Why C.J. Anderson should be No. 1

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Unlike most fantasy football seasons, the upcoming 2015 campaign does not have a consensus No. 1 overall pick. Strong cases can be made for Le'Veon Bell (who would be the top pick if not for his suspension), Eddie Lacy, Adrian Peterson, Jamaal Charles, and Marshawn Lynch, but each of those players has some weakness in his game that precludes him from being the top overall selection.

One under-the-radar contender in this discussion is Denver Broncos running back C.J. Anderson. He doesn't have the storied history of the ball carriers listed above, but a closer look at the game tapes and metrics indicates Anderson has a powerful case for the No. 1 overall pick in fantasy football.

He finished the 2014 season on a tear

Anderson wasn't used often from Weeks 1-9 (17 carries for 82 yards and no touchdowns) but he hit the ground running once he started to get the ball more often beginning in Week 10.

From that point through the end of the season, Anderson posted 158 fantasy points, a total that was higher than Bell (149), Lacy (137), Lynch (134), Murray (120) or Charles (109). To be fair, Anderson posted his mark in eight games, whereas Bell and Murray had only seven contests. Even with that caveat, it shows Anderson more than kept up with the top fantasy running backs when given the opportunity last year.

Added value in PPR leagues

Anderson was just as valuable in PPR leagues during the Week 10-17 time span, as his 188 points ranked tops among running backs in that league type. This was not a matter of his rushing ability compensating for a lack of pass game production, as Anderson ranked third among running backs in PPR points on passing plays over the second half of the season (68).

Elite production on plays with good blocking

A key factor in Anderson producing big fantasy numbers was his superb showing in my good blocking yards per attempt (GBYPA) metric. This statistic gauges a ball carrier's production on plays with good run blocking, which is roughly defined as when the offense does not allow the defense to disrupt a rush attempt.

Anderson's 9.9 GBYPA was tied for second best and was on the precipice of the double-digit GBYPA bar that signifies elite status in this metric.

A head coach with one of the best run-blocking systems

The only running back to post a higher GBYPA total than Anderson last season was Justin Forsett (11.4). This is a serendipitous occurrence, as Forsett's offensive coordinator, Gary Kubiak, is now Anderson's head coach.

This combination could lead to a higher GBYPA mark for Anderson, but just as importantly it could also lead to an increase in Denver's good blocking rate (GBR). The Broncos 34.1 percent mark in this category ranked 25th in the league and was 3.5 percentage points behind Baltimore's 37.6 percent GBR. A few percentage points might not seem like much of a difference, but if Anderson carries the ball 250-300 times, it could give him anywhere from 9-11 more good blocking attempts. All it would take is one home run on those carries to tally an additional 8-10 points to Anderson's already strong fantasy total.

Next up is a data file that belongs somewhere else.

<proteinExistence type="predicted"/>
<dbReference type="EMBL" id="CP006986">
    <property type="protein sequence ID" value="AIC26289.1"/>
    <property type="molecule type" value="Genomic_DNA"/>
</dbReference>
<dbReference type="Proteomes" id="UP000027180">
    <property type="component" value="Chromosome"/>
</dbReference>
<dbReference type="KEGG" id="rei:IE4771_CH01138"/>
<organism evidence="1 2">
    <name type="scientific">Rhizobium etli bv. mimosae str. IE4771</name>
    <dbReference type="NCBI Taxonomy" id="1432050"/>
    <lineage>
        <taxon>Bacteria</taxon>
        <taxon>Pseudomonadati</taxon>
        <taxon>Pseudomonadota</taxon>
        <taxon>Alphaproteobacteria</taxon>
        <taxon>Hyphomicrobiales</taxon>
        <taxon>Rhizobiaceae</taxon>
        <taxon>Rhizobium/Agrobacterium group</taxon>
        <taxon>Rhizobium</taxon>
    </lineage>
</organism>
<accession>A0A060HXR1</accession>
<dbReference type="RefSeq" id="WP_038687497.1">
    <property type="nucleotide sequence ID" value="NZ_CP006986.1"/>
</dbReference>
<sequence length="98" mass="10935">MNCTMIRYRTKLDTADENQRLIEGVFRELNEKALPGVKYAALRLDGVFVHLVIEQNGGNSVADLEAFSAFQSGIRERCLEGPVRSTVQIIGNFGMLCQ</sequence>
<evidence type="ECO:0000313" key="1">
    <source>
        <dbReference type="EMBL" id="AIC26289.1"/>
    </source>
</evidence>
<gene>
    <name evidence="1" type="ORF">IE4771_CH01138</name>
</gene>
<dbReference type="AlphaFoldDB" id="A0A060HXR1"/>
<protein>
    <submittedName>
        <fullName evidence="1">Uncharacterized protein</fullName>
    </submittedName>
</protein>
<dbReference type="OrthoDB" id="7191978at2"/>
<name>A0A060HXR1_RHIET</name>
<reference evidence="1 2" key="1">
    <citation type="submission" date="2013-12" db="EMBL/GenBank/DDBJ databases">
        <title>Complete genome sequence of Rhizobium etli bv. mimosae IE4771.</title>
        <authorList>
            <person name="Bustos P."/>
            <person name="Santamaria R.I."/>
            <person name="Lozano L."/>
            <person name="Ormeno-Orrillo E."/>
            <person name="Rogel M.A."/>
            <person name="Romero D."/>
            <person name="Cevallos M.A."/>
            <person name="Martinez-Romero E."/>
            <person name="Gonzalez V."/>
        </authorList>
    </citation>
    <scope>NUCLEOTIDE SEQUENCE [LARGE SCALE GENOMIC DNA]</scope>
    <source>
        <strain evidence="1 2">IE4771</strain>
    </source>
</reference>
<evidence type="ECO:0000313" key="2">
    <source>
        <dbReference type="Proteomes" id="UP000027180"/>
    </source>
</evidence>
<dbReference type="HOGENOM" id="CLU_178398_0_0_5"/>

Denver is likely to run the ball more often

There are many factors pointing in the direction of Denver rushing the ball more often this year. In his 21 seasons as an offensive coordinator or head coach, Kubiak's teams have ranked higher in the league rushing attempt rankings than they have in the passing attempt rankings on 14 occasions. He and the other members of the Broncos' brain trust have all emphasized how important getting the rushing attack to another level is for this offense. Kubiak has also discussed the idea of finding ways to regulate Manning's practice time in an effort to keep Manning at full strength throughout the season.

Every one of these items would point in the direction of the Broncos leaning on their ground game as much as they possibly can, so finding carries won't be a problem in this offense.

Won't cost much for handcuff options

One of the main issues in drafting Anderson is the chance that Montee Ball ends up regaining the starting running back role, as he has predicted he will do.

Drafting Ball as a late-round handcuff option easily offsets that risk. Given that Ball is currently ranked 46th on the ESPN Fantasy Football running back rankings and has a $2 auction value, it would not cost much to get this insurance policy for Anderson. One could even consider acquiring Ronnie Hillman as a third option in the event Anderson or Ball gets hurt.

Bottom line

When in doubt, it can pay to swing for the fences. Anderson is not a pick without risk, but as long as fantasy owners treat his selection as more of an investment in the Denver rushing attack, it can be a choice that yields incredibly high returns worthy of the top overall pick in a fantasy draft.